Over the past couple weeks, I have read several posts calling for a slower, more deliberate approach to worship. Chris Morton outlines a participatory approach to worship. Jonathan Aigner draws attention to how worship is something we do. Melissa Cain Travis observes a shift toward liturgy within protestant communities. This post on Other People’s Thought (OPT for short, see note below) highlights each of these three posts as potential resources for slowing down our communal worship. Participatory Worship
Back in June 2015, Chris Morton posted an article, “10 Steps to Kill Your Church: Show & Create a Participatory Liturgy” over at the Fresh Expressions US site. Title aside, the post provides a helpful outline for approaching worship planning in more deliberate way. Contending that liturgy is “A moment set aside to rehearse being disciples of Jesus together,” Morton provides a ten step guide to thoughtfully preparing a liturgy that promotes participation from those gathered for communal worship. I found the 10 steps to be quite accessible and helpful for outlining a process that brings greater cohesiveness to the worship gathering as a whole.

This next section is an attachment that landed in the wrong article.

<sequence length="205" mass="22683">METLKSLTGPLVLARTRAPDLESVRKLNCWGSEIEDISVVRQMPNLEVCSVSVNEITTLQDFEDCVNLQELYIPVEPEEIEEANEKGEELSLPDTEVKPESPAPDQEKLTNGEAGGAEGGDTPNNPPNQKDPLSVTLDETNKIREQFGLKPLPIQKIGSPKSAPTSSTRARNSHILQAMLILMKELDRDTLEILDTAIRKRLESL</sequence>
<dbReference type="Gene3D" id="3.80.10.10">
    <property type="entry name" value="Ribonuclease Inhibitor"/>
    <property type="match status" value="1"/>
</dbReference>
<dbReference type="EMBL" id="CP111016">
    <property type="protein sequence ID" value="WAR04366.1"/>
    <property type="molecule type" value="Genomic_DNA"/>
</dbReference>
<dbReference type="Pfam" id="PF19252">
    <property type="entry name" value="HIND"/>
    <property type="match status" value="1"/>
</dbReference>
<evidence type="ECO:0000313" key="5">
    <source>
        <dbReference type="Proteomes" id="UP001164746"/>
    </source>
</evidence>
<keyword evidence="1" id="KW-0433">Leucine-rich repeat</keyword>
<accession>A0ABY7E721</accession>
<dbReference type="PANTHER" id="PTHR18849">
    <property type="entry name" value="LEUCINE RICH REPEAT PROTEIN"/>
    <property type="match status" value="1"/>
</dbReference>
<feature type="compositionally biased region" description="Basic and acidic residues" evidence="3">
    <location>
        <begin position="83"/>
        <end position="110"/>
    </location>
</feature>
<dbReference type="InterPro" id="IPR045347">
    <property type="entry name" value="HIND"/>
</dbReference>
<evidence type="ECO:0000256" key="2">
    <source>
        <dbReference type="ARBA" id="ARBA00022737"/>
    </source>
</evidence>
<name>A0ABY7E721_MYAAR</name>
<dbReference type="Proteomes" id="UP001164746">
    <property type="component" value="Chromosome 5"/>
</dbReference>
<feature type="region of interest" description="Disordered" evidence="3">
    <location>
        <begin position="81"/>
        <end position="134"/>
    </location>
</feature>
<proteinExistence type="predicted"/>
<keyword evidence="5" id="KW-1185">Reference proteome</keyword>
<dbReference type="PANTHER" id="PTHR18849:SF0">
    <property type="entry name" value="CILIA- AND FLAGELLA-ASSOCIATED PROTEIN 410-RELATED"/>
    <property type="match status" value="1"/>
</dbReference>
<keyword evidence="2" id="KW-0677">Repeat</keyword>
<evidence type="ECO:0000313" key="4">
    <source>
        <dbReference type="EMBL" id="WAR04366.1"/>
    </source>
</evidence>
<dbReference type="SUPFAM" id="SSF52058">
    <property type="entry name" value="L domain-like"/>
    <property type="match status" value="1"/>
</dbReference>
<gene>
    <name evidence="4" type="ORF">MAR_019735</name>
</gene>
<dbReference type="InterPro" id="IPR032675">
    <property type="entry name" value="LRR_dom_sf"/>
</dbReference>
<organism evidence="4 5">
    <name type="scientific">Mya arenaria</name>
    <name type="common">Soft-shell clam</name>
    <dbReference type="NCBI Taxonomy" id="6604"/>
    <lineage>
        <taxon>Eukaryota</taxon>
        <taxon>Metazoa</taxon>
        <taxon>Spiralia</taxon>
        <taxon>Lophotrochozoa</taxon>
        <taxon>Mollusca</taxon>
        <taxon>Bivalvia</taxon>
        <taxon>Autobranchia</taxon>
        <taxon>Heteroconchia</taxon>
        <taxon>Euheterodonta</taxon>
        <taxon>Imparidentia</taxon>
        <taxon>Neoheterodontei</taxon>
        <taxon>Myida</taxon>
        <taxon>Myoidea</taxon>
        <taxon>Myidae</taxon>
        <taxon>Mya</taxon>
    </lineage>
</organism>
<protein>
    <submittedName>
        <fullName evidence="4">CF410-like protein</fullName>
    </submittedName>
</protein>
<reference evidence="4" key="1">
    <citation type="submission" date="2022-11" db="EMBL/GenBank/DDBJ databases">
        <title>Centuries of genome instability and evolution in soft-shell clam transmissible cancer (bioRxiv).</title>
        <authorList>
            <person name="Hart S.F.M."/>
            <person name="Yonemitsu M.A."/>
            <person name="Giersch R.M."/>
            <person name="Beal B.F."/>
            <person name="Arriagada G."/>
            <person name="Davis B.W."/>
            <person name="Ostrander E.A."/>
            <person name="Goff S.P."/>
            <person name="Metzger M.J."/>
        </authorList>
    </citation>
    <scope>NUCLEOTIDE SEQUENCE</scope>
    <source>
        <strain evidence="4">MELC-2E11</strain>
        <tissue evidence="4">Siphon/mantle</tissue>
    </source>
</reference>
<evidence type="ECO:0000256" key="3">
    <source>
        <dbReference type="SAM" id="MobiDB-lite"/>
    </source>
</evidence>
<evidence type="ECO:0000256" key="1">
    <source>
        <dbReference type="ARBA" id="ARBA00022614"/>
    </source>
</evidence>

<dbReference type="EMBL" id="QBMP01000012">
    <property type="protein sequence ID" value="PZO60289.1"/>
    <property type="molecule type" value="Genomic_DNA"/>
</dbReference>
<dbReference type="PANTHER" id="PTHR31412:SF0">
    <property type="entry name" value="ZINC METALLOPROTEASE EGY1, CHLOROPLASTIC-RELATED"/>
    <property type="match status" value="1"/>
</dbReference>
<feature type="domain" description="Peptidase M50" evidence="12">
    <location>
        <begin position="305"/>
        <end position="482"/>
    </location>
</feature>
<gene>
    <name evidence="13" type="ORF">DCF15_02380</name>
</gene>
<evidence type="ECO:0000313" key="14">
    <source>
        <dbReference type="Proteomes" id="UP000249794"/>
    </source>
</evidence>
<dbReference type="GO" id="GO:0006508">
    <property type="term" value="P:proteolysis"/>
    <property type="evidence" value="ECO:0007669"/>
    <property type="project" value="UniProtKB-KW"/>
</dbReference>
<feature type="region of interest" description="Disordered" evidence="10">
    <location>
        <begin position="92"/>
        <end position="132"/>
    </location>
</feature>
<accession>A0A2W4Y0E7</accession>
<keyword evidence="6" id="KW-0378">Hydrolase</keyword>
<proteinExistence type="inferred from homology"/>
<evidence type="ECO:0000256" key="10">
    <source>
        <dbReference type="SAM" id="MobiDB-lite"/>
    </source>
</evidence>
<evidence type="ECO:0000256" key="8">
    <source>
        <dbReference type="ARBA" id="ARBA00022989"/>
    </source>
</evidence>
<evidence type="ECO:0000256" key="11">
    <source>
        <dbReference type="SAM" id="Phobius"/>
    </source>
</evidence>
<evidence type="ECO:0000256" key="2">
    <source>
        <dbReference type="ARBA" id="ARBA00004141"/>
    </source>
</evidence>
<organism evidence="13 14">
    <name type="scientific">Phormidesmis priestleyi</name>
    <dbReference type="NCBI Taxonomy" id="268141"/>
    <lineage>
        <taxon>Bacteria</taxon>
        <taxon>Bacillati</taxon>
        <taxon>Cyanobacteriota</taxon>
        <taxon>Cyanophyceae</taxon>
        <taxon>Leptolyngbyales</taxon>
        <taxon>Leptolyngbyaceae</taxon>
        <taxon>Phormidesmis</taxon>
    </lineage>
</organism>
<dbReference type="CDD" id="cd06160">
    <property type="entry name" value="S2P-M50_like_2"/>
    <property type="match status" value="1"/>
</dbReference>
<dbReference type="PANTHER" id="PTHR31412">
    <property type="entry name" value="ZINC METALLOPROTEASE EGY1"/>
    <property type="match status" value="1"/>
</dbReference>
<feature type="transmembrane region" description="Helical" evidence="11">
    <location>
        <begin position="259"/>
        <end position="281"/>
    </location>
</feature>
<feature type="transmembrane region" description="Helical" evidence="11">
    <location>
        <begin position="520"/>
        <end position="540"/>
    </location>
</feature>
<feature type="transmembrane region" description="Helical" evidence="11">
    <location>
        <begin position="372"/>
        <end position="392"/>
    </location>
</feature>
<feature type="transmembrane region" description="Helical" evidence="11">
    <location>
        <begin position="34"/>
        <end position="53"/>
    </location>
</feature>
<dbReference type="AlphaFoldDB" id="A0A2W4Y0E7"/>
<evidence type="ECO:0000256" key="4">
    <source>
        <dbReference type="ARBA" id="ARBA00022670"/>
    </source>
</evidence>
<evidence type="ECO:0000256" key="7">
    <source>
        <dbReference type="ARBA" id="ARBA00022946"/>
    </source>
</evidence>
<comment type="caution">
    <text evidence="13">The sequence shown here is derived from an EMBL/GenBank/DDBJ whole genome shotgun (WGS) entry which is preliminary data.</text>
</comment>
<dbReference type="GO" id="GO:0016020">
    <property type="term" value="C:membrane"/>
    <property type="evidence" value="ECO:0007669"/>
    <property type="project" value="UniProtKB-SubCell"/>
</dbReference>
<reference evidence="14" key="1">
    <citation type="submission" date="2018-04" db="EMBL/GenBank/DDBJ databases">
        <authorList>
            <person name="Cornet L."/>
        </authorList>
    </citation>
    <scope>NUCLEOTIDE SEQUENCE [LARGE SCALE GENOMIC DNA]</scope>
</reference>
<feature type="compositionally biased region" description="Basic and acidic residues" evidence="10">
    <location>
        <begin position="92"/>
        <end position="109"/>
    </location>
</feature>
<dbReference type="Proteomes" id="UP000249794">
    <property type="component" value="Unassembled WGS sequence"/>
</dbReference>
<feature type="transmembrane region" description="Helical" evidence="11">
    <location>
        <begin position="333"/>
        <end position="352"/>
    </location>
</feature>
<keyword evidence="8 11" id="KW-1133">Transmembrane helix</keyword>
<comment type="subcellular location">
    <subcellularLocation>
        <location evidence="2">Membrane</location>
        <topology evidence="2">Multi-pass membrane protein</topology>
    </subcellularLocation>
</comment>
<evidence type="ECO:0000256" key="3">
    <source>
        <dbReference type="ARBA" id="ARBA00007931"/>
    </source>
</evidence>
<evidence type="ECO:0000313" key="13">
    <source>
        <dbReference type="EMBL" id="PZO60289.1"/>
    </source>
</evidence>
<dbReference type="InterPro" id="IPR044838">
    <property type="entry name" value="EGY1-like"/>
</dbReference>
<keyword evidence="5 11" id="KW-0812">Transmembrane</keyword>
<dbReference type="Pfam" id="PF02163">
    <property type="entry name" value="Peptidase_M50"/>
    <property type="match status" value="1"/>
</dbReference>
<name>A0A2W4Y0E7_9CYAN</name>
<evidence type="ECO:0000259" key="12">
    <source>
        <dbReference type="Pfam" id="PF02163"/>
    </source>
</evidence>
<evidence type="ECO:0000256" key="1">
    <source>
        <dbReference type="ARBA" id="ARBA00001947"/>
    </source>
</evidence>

Countering an Entertained Culture
In November 2015, Jonathan Aigner posted on Patheos, arguing that “worship should be exceedingly boring.” Returning to Marva Dawn’s clarion call in A Royal Waste of Time, Aigner urges us to reject an entertainment approach to worship, embracing silence and practices of imagination as part of what we expect from worship participants. While not providing any radically new insights, he offers clear actions items that redirect worship planning efforts away from appeasing or entertaining the congregation. He ends with a call to remember what worship is about: “The purpose is to recognize the splendor of our gracious God, the radical reality of God’s gracious acts in Jesus Christ, and to ultimately find our place in this crazy, beautiful story.”
Exploring Liturgical Traditions
Finally, the third post is one from December 2015 by Melissa Cain Travis. Outlining her own journey in exploring worship beyond her home tradition, she asks “Does it matter to God how we worship Him in the corporate and private setting?” Her response is an extended consideration of the role of ritual and liturgy facilitated through “mini-reviews” of several books written by evangelicals who have embraced a more liturgical or sacramental tradition. The first of these reviews considers Robert Webber’s Evangelicals on the Canterbury Trail. Her summary provides a helpful introduction into this fascinating conversation about how older traditions across Christianity have much to offer the evangelical church when it comes to robust worship practices that have shaped God’s people for centuries. The second “mini-review”, focusing on Peter Gillquist’s Becoming Orthodox, is posted as well.
* Note: OPT stands for Other People’s Thoughts. Occasionally, I post a few brief summaries and links to what others have been writing. Thus, the emphasis of these posts is not on my thoughts, but on highlighting insights from others that have recently caught my attention.